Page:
What we say and what we do ultimately comes back to us so let us own our responsibility, place it in our hands, and carry it with dignity and strength - Gloria E. Anzaldúa

Swirl (San Antonio, Texas)
How I See You (Ringwood, NJ)
The possibilities are numerous once we decide to act and not react. - Gloria E. Anzaldúa

To Run (West Milford, NJ)

Dependent Upon the People Alone

A time is marked not so much by ideas that are argued about as by ideas that are taken for granted. The character of an era hangs upon what needs no defense. Power runs with ideas that only the crazy would draw into doubt. The “taken for granted” is the test of sanity; “what everyone knows” is the line between us and them. (Lawrence Lessig, The Future of Ideas, 2001. p. 5). 

In a talk, Lawrence Lessig gave earlier this year, he outlines 3 "taken for granted thoughts". 

1. Private interest is equated with public policy.
2. Katrina Effect: Our government ignores the losers and helps the winners.
3. We architect regulatory policy in order to raise campaign funds for these who are running the system.

Lessig argues that these taken for granted thoughts, especially the last, have created a dependency by our government not on the people as was the intention of the Republic, but on the funders who help to maintain politicians presence as government.

He tells us we, who are citizens, need to act to save our representative democracy dependent upon the people alone, not the funders.

Those of us in public education surely see the parallels between the stories Lessig uses to outline his charge and the "taken for granted thoughts" about public education. Some taken for granted thoughts I hear include:

1. The Common Core Standards will lead to quality education and an improved US economy.
Watch former Michigan Governor, Jennifer M. Granholm explain this taken for granted thought.

2. The ONLY way for parents, policy makers, and administrators to know if children are learning and if schools are effectively serving students is through annual "on-line" assessments developed externally by for profit companies.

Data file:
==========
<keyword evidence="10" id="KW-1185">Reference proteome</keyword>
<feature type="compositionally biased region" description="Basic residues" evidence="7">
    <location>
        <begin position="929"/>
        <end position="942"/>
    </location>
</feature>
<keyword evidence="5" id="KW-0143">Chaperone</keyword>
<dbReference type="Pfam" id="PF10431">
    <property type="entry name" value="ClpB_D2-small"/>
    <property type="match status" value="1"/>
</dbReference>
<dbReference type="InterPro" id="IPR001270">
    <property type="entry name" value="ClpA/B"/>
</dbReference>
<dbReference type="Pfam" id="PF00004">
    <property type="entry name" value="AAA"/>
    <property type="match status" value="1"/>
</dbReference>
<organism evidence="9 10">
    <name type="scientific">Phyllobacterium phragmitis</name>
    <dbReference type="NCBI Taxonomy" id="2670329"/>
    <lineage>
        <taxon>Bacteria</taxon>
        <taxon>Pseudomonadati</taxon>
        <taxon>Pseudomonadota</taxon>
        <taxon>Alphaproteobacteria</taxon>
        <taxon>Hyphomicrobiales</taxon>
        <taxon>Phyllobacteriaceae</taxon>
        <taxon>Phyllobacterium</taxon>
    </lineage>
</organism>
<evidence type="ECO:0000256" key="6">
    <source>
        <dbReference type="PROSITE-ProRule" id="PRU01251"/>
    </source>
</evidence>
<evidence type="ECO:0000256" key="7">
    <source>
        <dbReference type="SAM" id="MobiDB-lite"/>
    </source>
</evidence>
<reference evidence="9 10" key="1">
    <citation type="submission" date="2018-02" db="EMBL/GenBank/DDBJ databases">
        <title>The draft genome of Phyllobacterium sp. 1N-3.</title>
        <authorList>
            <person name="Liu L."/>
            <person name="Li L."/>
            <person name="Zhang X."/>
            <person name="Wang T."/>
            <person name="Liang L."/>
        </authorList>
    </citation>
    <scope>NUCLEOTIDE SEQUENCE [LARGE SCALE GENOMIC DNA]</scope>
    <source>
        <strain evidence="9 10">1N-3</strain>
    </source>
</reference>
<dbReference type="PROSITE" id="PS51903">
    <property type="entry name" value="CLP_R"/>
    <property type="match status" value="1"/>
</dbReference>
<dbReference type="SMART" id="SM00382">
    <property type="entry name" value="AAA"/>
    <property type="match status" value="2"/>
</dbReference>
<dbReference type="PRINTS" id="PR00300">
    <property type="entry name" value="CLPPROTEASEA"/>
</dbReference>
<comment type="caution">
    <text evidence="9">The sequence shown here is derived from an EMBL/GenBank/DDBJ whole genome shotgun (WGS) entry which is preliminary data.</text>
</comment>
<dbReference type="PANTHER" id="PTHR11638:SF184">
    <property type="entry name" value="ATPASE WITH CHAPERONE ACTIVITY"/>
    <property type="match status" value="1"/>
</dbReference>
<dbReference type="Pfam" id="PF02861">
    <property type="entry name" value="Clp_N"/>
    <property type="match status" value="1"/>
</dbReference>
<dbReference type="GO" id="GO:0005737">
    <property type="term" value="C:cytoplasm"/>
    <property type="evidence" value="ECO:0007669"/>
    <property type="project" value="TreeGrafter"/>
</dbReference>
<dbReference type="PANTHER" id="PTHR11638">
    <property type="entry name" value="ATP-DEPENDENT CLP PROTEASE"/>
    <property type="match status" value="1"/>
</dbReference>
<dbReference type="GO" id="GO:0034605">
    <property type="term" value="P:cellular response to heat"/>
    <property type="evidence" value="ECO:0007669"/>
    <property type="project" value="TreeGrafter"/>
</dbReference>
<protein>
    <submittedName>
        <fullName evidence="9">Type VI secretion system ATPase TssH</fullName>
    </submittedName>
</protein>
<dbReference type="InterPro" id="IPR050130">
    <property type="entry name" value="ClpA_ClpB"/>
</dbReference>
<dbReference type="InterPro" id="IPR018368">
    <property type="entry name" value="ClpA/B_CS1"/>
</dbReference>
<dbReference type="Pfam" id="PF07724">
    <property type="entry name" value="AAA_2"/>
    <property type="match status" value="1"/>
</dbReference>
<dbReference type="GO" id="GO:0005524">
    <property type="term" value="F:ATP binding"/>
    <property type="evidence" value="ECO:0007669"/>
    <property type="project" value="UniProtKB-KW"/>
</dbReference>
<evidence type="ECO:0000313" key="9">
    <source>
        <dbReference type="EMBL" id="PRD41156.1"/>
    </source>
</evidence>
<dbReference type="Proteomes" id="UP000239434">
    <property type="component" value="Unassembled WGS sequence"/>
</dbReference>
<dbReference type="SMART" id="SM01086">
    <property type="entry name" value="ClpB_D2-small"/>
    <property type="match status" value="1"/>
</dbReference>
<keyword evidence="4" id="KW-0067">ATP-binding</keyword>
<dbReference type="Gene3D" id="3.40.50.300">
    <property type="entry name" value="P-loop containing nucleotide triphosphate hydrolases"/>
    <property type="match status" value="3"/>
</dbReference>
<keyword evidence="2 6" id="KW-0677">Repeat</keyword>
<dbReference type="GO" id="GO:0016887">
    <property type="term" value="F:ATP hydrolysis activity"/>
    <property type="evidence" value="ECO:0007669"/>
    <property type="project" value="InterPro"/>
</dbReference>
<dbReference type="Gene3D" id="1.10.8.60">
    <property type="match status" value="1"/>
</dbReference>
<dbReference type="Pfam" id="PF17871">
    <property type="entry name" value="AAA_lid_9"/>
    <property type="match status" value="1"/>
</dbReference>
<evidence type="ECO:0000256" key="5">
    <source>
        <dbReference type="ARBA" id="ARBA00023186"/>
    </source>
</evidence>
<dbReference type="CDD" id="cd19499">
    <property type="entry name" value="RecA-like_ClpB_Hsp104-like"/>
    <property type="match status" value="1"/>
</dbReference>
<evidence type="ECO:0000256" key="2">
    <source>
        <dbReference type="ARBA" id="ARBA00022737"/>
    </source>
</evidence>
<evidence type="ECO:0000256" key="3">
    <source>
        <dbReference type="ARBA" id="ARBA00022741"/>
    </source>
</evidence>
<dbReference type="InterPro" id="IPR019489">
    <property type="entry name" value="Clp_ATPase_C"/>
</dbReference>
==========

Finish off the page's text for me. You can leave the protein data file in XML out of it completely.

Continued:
Watch Doug Kubach, President and CEO of Pearson Assessment and Information explain this to you as he did for Congress (Education & Labor Committee).

3. Data driven decision making through technology represents a virtuous cycle that can help to remove faulty assessments from classrooms and replace these with scientifically sanctioned assessments that will result in continuous improvement.
Watch Larry Berger, CEO and co-founder of Wireless Generation (acquired by Rupert Murdock in 2010, along with Joel Klein) explain this to you as he did for Congress (Education & Labor Committee).


II. Rootstrikers

"There are a thousand hacking at the branches of evil to one who is striking at the root." (Henry David Thoreau. Walden)

This is a brief slideshare by Lessig in which he outlines the challenges.  As always,  I am curious as to what you think.

You can learn more about Rootstrikers, here.

Friday, July 22, 2011

And So I Dream A Bass Will Join Me: The Pleasure of We

I have been thinking about a line of thought that begins with Descartes' Cogito ergo sum, tours through American literature with its overt celebrations of the individual, and ends by wondering how we might shift schools from privileging thinking as a solo act to ensuring we design learning at schools that privileges neighbor interactions (Davis & Simmt 2003). Brent Davis and Elaine Simmt explain that ‘neighbors’ that interact ‘are not physical bodies or social groupings ... Rather ... these neighbors that must “bump” against one another are ideas’ (156). Neighbor interactions are group members’ ideas that are blended and juxtaposed through discussion, resulting at times in novel ideas that do not belong to any one individual.